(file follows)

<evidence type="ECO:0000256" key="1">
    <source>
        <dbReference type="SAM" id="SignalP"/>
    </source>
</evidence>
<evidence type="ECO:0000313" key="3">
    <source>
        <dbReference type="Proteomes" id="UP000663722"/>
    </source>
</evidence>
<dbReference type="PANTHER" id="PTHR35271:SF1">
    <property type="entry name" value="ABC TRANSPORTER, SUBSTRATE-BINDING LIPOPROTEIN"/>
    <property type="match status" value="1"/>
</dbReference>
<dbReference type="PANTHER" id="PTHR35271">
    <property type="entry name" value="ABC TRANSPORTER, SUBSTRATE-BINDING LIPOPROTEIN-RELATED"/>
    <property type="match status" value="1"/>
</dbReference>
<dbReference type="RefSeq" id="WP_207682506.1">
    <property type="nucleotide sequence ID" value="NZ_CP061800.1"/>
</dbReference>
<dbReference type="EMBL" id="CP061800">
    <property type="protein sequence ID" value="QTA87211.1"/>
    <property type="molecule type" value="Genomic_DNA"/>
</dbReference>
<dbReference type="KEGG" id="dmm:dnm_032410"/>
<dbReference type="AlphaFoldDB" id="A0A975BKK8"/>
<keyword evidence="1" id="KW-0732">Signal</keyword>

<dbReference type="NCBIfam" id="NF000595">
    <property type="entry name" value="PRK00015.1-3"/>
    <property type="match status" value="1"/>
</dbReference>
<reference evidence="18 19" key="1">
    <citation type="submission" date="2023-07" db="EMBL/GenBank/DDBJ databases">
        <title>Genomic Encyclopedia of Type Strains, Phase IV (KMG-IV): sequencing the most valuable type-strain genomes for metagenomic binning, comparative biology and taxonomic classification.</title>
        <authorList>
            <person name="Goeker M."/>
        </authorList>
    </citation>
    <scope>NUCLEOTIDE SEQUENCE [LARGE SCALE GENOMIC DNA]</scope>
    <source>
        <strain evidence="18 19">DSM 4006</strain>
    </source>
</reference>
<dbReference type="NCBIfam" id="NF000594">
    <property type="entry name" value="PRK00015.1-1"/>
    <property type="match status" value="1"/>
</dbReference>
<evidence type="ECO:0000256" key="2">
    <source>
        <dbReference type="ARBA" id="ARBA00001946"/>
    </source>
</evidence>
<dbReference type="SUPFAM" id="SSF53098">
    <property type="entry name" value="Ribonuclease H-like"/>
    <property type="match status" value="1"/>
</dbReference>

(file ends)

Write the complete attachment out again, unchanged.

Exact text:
<evidence type="ECO:0000256" key="1">
    <source>
        <dbReference type="SAM" id="SignalP"/>
    </source>
</evidence>
<evidence type="ECO:0000313" key="3">
    <source>
        <dbReference type="Proteomes" id="UP000663722"/>
    </source>
</evidence>
<dbReference type="PANTHER" id="PTHR35271:SF1">
    <property type="entry name" value="ABC TRANSPORTER, SUBSTRATE-BINDING LIPOPROTEIN"/>
    <property type="match status" value="1"/>
</dbReference>
<dbReference type="PANTHER" id="PTHR35271">
    <property type="entry name" value="ABC TRANSPORTER, SUBSTRATE-BINDING LIPOPROTEIN-RELATED"/>
    <property type="match status" value="1"/>
</dbReference>
<dbReference type="RefSeq" id="WP_207682506.1">
    <property type="nucleotide sequence ID" value="NZ_CP061800.1"/>
</dbReference>
<dbReference type="EMBL" id="CP061800">
    <property type="protein sequence ID" value="QTA87211.1"/>
    <property type="molecule type" value="Genomic_DNA"/>
</dbReference>
<dbReference type="KEGG" id="dmm:dnm_032410"/>
<dbReference type="AlphaFoldDB" id="A0A975BKK8"/>
<keyword evidence="1" id="KW-0732">Signal</keyword>

<dbReference type="NCBIfam" id="NF000595">
    <property type="entry name" value="PRK00015.1-3"/>
    <property type="match status" value="1"/>
</dbReference>
<reference evidence="18 19" key="1">
    <citation type="submission" date="2023-07" db="EMBL/GenBank/DDBJ databases">
        <title>Genomic Encyclopedia of Type Strains, Phase IV (KMG-IV): sequencing the most valuable type-strain genomes for metagenomic binning, comparative biology and taxonomic classification.</title>
        <authorList>
            <person name="Goeker M."/>
        </authorList>
    </citation>
    <scope>NUCLEOTIDE SEQUENCE [LARGE SCALE GENOMIC DNA]</scope>
    <source>
        <strain evidence="18 19">DSM 4006</strain>
    </source>
</reference>
<dbReference type="NCBIfam" id="NF000594">
    <property type="entry name" value="PRK00015.1-1"/>
    <property type="match status" value="1"/>
</dbReference>
<evidence type="ECO:0000256" key="2">
    <source>
        <dbReference type="ARBA" id="ARBA00001946"/>
    </source>
</evidence>
<dbReference type="SUPFAM" id="SSF53098">
    <property type="entry name" value="Ribonuclease H-like"/>
    <property type="match status" value="1"/>
</dbReference>